On Friday, March 27, 2020, the Supreme Court of Canada is releasing its decision in R. v. Chung. At issue is the test for dangerous driving and whether it was appropriate for the Court of Appeal to overturn an acquittal absent a clear legal error. Head over to Fantasy Courts and lock in your prediction.
In Chung, the accused accelerated rapidly when reaching a major intersection in Vancouver. He reached a speed of 140 km/hr in a 50 km/hr zone. He narrowly missed hitting a car that was turning right, then proceeded into the intersection, where he collided with a left-turning vehicle, killing its driver. The accused’s speed at the point of collision was 119 km/hr. The trial judge found that his driving was dangerous, but acquitted him on the basis that “momentary” speeding alone did not constitute a marked departure from the standard expected of a reasonable driver. For the offence of dangerous driving, the actus reus requires proof that the accused objectively drove in a manner that endangers the public, with regard to all of the circumstances surrounding the use of the motor vehicle. The mens rea requires a marked departure from the standard of a reasonably prudent driver in the same circumstances as the accused, as contrasted with a mere departure sufficient for establishing civil negligence.
The Crown appealed. The BC Court of Appeal allowed the appeal and entered a conviction. The Court of Appeal found the trial judge erred in law in his view that excessive speed alone could not constitute a marked departure from the standard expected of a reasonable driver. The accused deliberately proceeded at a speed that was grossly excessive in the circumstances and that was a marked departure from the standard expected of a reasonable driver.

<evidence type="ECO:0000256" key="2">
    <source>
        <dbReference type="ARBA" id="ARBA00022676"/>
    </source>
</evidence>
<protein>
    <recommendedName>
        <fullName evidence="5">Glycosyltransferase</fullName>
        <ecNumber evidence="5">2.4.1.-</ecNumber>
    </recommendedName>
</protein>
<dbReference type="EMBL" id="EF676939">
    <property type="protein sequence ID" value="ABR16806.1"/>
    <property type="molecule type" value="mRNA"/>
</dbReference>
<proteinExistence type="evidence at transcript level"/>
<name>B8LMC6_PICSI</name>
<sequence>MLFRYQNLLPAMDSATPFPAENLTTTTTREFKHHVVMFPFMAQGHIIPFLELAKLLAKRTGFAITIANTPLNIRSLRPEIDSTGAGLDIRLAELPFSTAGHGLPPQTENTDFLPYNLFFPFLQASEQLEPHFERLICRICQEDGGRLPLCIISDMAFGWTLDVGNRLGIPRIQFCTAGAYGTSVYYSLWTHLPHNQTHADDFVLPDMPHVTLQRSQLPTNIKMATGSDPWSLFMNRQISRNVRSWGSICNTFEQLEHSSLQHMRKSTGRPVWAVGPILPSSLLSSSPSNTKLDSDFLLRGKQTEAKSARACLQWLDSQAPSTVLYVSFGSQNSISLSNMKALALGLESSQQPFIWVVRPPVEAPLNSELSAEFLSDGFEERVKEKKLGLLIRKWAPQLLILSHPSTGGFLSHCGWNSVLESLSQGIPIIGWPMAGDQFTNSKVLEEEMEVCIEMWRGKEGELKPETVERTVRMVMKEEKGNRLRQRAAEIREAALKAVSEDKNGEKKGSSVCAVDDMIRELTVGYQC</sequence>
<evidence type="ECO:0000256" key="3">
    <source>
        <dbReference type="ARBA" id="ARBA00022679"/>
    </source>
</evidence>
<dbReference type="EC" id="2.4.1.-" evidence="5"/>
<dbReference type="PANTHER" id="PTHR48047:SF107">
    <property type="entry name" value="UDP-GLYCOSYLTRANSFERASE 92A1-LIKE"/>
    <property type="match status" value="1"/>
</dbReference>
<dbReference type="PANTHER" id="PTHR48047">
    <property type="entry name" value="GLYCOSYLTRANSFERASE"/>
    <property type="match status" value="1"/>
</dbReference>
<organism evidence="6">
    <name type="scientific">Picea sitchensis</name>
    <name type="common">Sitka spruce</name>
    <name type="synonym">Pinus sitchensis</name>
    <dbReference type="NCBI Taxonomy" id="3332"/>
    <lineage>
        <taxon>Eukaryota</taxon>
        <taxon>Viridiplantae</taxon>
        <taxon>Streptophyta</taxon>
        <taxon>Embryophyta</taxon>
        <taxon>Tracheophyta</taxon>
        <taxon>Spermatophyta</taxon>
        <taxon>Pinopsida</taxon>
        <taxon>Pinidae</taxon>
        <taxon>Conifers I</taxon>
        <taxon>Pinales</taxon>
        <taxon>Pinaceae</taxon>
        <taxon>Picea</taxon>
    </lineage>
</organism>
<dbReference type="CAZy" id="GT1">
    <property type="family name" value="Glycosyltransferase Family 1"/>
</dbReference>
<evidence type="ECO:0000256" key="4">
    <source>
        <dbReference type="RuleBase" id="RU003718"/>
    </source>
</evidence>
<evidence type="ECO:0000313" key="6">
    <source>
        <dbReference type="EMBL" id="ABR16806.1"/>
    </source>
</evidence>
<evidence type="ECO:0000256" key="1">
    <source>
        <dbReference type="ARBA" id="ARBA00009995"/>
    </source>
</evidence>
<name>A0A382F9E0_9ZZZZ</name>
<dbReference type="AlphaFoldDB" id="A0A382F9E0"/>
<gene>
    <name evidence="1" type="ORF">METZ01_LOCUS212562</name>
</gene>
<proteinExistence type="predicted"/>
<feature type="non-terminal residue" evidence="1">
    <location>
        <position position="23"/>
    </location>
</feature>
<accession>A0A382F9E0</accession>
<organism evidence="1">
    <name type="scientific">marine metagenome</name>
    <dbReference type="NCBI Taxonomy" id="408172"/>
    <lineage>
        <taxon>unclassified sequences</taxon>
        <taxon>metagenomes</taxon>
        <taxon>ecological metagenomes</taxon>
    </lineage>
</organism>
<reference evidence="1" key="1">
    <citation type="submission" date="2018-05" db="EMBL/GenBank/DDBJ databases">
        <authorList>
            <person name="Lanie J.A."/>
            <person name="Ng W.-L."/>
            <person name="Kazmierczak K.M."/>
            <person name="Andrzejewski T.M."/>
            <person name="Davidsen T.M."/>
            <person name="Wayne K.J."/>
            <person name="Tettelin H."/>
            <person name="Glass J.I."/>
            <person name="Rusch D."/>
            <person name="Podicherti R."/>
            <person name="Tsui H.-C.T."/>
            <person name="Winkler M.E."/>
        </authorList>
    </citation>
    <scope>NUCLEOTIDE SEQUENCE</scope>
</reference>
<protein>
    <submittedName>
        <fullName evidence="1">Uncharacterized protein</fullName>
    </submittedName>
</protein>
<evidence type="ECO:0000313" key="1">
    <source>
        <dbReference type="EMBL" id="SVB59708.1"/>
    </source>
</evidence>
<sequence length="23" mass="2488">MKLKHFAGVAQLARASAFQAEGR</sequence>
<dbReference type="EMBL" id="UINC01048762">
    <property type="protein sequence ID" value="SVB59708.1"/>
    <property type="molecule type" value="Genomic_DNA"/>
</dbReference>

The accused appealed as-of-right to the SCC. On appeal, he argued that the Court of Appeal misinterpreted the reasons for judgment and incorrectly determined that the trial judge had committed an error of law by misconceiving the test for the mens rea of dangerous driving. He also argued they erred by substituting a guilty verdict based on a theory of liability not advanced by the Crown at trial. Finally, he argued that the Court of Appeal did not have the jurisdiction to overturn the acquittal and that the Crown has no right to appeal an acquittal arising from the application of the legal standard to the facts. In response, the Crown argued that the trial judge made a number of errors and created an artificial and unjustified impediment to the Crown proving its case.